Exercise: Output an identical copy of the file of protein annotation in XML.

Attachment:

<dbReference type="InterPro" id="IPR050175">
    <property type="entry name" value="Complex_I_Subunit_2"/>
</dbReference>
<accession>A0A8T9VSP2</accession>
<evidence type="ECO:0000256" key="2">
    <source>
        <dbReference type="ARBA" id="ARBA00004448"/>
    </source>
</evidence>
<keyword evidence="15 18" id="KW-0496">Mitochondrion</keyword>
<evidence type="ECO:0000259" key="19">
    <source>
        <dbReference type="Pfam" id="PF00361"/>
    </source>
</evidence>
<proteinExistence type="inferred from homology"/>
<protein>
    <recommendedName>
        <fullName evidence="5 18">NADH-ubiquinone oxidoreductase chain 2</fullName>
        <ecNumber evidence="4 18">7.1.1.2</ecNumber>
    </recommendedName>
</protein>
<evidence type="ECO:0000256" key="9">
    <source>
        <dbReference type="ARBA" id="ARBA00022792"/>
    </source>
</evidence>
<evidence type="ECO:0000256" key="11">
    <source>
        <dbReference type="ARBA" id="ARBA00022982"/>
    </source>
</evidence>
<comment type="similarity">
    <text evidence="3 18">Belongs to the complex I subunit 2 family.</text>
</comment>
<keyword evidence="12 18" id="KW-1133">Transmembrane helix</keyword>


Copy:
<dbReference type="InterPro" id="IPR050175">
    <property type="entry name" value="Complex_I_Subunit_2"/>
</dbReference>
<accession>A0A8T9VSP2</accession>
<evidence type="ECO:0000256" key="2">
    <source>
        <dbReference type="ARBA" id="ARBA00004448"/>
    </source>
</evidence>
<keyword evidence="15 18" id="KW-0496">Mitochondrion</keyword>
<evidence type="ECO:0000259" key="19">
    <source>
        <dbReference type="Pfam" id="PF00361"/>
    </source>
</evidence>
<proteinExistence type="inferred from homology"/>
<protein>
    <recommendedName>
        <fullName evidence="5 18">NADH-ubiquinone oxidoreductase chain 2</fullName>
        <ecNumber evidence="4 18">7.1.1.2</ecNumber>
    </recommendedName>
</protein>
<evidence type="ECO:0000256" key="9">
    <source>
        <dbReference type="ARBA" id="ARBA00022792"/>
    </source>
</evidence>
<evidence type="ECO:0000256" key="11">
    <source>
        <dbReference type="ARBA" id="ARBA00022982"/>
    </source>
</evidence>
<comment type="similarity">
    <text evidence="3 18">Belongs to the complex I subunit 2 family.</text>
</comment>
<keyword evidence="12 18" id="KW-1133">Transmembrane helix</keyword>